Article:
Bedding surfaces

Borehole images, and to a lesser extent dipmeters, can provide very high quality and high-density maps of a borehole wall.  These are often of a state that sedimentological interpretations can be completed as if the images were core, with the added advantage that features can be orientated.  As in the field, images allow the recognition, classification and orientation of these different bedding surfaces.  We know from field studies that sedimentological successions are bounded by surfaces, on a range of scales, that result from different processes and depositional situations.  The orientation and significance of such surfaces vary.  Examples would include cross-bedding and the orientation of the underlying bounding surface that they were traversing.  For example, the recognition and analysis of the cross-bedding would lead to a knowledge of local flow conditions, but interpretation of the bounding surface may yield a migration direction for a larger scale sediment body.  For these reasons it is important that manual dip picking of images is completed within a framework of geological consistency that is appropriate for the depositional system under study.


The recognition of a bedding hierarchy used in architectural element analysis of outcrops helps drive bedding schemes used when picking and classifying surfaces from the wellbore.  A leading example is Miall’s work within fluvial systems, where he has established a ranking of bounding surfaces.  Other schemes are available for use from other environments.  So, dip-picking schemes can vary.  Some are summarised below:


Turbiditic environment

  • Bed tops,
  • Bed bases,
  • Bedding internal to sandstone bodies,
  • Oversteep bedding,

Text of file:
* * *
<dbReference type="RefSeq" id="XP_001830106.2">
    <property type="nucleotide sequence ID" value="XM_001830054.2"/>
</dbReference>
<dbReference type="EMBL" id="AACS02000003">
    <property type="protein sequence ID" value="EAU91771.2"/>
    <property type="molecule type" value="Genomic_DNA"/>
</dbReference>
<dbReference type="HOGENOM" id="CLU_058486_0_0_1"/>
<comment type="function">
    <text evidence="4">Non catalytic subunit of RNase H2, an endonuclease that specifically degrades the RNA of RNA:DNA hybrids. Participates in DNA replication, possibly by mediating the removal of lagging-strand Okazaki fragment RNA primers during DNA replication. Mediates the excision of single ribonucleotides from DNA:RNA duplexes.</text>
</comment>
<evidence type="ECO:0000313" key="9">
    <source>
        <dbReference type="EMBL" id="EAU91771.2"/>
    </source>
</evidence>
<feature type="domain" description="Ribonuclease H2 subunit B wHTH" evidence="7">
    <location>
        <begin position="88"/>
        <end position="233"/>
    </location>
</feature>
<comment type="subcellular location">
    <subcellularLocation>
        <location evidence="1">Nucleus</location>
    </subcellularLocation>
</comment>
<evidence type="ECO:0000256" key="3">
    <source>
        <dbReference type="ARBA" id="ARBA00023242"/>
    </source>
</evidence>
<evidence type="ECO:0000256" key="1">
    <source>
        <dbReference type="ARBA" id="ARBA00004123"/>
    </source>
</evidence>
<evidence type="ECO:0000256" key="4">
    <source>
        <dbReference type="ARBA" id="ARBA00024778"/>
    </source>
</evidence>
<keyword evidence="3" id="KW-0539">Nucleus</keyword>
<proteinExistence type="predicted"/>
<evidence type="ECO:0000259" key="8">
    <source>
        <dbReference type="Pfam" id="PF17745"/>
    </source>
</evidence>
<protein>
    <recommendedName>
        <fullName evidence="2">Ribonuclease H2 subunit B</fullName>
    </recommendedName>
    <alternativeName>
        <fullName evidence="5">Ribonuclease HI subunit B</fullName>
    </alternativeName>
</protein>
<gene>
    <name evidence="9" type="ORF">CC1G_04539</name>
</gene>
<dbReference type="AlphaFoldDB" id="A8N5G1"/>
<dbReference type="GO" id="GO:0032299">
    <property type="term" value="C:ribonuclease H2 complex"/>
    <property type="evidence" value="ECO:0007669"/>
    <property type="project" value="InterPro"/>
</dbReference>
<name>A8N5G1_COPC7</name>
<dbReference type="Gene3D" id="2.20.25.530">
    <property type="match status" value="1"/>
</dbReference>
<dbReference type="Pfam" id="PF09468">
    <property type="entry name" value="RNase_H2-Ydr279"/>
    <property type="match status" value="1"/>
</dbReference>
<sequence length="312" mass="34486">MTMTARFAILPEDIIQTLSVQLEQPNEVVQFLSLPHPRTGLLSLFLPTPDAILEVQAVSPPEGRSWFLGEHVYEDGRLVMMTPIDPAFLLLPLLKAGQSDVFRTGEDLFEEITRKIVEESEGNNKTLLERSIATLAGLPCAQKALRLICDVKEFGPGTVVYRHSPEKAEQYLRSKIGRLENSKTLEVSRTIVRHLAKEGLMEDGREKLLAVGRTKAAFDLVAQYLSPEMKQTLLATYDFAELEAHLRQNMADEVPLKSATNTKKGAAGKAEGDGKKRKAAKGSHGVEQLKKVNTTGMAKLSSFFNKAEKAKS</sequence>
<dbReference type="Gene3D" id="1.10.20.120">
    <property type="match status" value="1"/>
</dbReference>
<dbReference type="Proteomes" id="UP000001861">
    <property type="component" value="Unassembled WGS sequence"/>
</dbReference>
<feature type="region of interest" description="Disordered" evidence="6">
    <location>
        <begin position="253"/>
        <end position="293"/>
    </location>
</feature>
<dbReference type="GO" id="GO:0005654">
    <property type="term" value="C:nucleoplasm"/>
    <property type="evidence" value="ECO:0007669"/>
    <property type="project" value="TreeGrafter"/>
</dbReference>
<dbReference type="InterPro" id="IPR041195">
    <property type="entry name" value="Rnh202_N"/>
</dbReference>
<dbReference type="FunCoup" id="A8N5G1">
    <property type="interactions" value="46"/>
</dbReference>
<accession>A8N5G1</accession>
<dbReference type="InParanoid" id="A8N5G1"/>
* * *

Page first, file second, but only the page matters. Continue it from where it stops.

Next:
• Slumps and slides,
  • Nodule boundaries,
  • Shale bedding.


Fluvial environment

  • Cross-bedding,
  • Range of different (set and co-set) bounding surfaces,
  • Shale bedding,
  • Oversteep and deformed bedding,
  • Erosion surfaces,
  • Bed tops and bases,
  • Base of thick stacked sections of sandstones,
  • Coal bed boundaries,
  • Rooted surfaces,
  • Nodule boundaries.


Aeolian environment

  • Cross bedding, often at various scales,
  • Range of different bounding surfaces,
  • Grain flow strata,
  • Grain fall strata,
  • Wind-ripple laminae,
  • Surfaces of deflation,
  • Bedding in sabkha and lacustrine deposits,
  • Deformed bedding,
  • Reactivation surfaces,
  • Bedding within interdune deposits,
  • Super surfaces,
  • Polygonal fractured surfaces,
  • Nodule boundaries.


Shallow marine

  • Cross-bedding,
  • Range of different set and co-set bounding surfaces,
  • Surfaces of bioturbation,
  • Erosion surfaces,
  • Deformed bedding,
  • Sandstone-shale transitions,
  • Pebble horizons,
  • Nodule boundaries,
  • Bed boundaries,
  • Sequence and parasequence boundaries,
  • Tidal bundles,
  • Reactivation surfaces,
  • Herring bone cross-bedding.


The above listings are not complete or always applicable.  Image quality, knowledge of the section and local circumstances should drive any dip picking scheme.  It is essential that cores, sidewall cores and ditch cutting, along with open hole logs, be allowed to constrain, verify and augment data derived from images and dipmeters.  Images alone will not deliver the full answer.



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